Q: I have several (about 45) Linux servers in our production environment. I was asked by our security team to provide information on the version of BIOS I am running. Is there an easy way to find this information on Red Hat Linux?
A: Although this is more of a hardware question than a Linux question, I do have some input that may help.
There is a command I use to inventory my servers hardware that can show bios information. It is called dmidecode. The dmidecode command can easily find your bios information and a lot of other useful hardware information.
Simply run the following command and it should give you some good information about your BIOS.
NOTE: You will need elevated privileges (root or sudo) to run these commands.
dmidecode --type bios
# dmidecode --type bios
# dmidecode 2.12
SMBIOS 2.6 present.
Handle 0x0000, DMI type 0, 24 bytes
Vendor: Dell Inc.
Release Date: 05/24/2011
Runtime Size: 64 kB
ROM Size: 2048 kB
PCI is supported
BIOS is upgradeable
BIOS shadowing is allowed
Boot from CD is supported
Selectable boot is supported
EDD is supported
5.25"/1.2 MB floppy services are supported (int 13h)
3.5"/720 kB floppy services are supported (int 13h)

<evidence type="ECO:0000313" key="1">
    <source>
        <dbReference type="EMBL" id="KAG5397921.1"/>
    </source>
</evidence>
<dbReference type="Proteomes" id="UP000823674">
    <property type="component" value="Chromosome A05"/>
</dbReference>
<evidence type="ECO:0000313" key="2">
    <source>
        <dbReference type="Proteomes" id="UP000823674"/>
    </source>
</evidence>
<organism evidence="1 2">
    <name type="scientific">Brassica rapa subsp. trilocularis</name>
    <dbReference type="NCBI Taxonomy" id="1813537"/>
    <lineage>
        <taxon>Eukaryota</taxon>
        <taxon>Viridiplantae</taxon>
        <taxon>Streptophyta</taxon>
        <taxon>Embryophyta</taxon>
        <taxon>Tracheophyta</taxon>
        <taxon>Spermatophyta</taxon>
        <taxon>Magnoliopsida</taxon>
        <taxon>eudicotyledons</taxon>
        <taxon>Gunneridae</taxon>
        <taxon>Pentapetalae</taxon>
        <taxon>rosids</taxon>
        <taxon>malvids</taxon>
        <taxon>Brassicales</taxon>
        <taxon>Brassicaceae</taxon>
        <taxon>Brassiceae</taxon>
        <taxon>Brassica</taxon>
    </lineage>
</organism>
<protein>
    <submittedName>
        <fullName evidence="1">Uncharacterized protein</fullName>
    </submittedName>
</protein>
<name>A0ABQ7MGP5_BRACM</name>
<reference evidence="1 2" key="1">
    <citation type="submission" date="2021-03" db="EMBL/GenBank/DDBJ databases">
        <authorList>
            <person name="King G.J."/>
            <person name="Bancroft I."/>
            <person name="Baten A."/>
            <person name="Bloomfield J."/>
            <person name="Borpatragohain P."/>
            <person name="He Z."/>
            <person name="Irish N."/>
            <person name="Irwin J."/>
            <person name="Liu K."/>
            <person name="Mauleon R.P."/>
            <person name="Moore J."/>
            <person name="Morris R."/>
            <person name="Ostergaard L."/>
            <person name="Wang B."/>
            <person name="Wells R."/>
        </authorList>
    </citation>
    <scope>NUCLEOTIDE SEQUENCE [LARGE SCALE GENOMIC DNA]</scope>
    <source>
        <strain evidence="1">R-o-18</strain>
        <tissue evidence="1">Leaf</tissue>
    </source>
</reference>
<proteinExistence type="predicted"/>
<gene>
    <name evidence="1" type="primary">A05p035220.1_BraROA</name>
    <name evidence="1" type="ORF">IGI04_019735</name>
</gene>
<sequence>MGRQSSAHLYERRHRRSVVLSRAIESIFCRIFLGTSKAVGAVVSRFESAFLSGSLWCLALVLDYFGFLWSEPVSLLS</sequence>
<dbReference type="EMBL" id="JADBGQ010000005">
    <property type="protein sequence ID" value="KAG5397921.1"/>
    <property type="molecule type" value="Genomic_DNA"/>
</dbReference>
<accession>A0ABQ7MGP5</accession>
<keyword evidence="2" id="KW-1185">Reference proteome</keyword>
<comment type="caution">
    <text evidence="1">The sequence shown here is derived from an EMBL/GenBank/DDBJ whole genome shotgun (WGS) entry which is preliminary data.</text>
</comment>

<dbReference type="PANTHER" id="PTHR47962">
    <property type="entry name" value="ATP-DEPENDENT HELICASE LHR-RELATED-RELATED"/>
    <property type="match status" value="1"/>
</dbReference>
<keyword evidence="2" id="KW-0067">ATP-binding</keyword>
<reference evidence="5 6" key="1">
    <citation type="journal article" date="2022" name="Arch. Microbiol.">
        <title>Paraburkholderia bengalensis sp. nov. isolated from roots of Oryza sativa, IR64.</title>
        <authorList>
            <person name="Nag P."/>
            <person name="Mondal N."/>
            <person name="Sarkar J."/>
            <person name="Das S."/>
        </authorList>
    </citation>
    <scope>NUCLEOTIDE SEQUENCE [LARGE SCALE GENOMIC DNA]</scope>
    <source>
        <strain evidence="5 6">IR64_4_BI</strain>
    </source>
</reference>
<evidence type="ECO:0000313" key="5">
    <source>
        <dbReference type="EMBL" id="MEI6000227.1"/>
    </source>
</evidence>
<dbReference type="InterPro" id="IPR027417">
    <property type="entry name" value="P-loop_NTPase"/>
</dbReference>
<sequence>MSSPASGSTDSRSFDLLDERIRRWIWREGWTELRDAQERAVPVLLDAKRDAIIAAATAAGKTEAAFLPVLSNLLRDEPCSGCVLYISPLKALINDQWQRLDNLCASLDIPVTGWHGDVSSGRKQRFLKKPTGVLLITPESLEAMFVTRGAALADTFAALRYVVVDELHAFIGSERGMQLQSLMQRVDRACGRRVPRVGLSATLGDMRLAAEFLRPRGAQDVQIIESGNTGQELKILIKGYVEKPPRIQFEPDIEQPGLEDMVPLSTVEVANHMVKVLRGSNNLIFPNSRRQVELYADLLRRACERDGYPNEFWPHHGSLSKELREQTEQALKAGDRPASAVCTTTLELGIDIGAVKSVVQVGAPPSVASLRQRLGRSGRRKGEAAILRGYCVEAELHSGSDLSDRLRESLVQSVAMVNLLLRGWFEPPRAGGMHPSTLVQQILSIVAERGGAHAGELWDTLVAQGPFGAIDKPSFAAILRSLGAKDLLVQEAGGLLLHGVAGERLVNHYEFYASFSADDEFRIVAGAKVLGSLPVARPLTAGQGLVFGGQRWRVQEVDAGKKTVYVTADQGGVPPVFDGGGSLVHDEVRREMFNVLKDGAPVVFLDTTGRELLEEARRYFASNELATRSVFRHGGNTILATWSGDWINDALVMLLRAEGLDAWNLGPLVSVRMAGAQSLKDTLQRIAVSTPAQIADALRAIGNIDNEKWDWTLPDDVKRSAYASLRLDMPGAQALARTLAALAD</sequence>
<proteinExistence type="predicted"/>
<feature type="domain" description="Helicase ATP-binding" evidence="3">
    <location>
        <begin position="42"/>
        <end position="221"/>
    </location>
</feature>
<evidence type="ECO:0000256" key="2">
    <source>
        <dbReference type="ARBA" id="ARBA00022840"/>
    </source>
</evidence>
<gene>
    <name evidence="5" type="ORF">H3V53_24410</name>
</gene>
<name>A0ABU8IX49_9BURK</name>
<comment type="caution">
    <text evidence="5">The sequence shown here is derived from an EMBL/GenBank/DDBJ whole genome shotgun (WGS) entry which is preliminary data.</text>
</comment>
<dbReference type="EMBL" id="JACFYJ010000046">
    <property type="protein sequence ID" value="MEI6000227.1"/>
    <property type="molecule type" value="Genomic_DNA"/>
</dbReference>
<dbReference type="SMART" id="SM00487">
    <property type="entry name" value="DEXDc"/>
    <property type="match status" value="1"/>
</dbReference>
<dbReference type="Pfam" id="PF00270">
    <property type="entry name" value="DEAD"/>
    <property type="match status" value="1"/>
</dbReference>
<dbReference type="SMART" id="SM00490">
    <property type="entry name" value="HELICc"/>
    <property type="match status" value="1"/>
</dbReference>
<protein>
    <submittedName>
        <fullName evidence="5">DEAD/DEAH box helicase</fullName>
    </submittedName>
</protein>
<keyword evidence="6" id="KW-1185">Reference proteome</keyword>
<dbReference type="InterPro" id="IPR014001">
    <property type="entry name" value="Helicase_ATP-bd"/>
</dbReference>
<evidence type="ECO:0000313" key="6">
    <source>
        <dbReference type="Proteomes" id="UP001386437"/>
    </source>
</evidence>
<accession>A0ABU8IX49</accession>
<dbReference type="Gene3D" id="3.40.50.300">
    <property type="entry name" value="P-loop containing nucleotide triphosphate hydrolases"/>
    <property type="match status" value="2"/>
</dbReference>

3.5"/2.88 MB floppy services are supported (int 13h)
Print screen service is supported (int 5h)
8042 keyboard services are supported (int 9h)
Serial services are supported (int 14h)
Printer services are supported (int 17h)
ACPI is supported
BIOS boot specification is supported
Targeted content distribution is supported
BIOS Revision: 4.6Handle 0x003E, DMI type 13, 22 bytes
BIOS Language Information
Language Description Format: Long
Installable Languages: 1
Currently Installed Language: en|US|iso8859-1
The dmidecode command should be installed by default on most modern Linux distros. If not you can easily install it using the following commands.
RPM based distros (Red Hat, CentOS, Fedora, etc.):
sudo yum -y install dmidecode
sudo dnf -y install dmidecode
APT based distros (Debian, Ubuntu, etc.)
sudo apt-get install dmidecode
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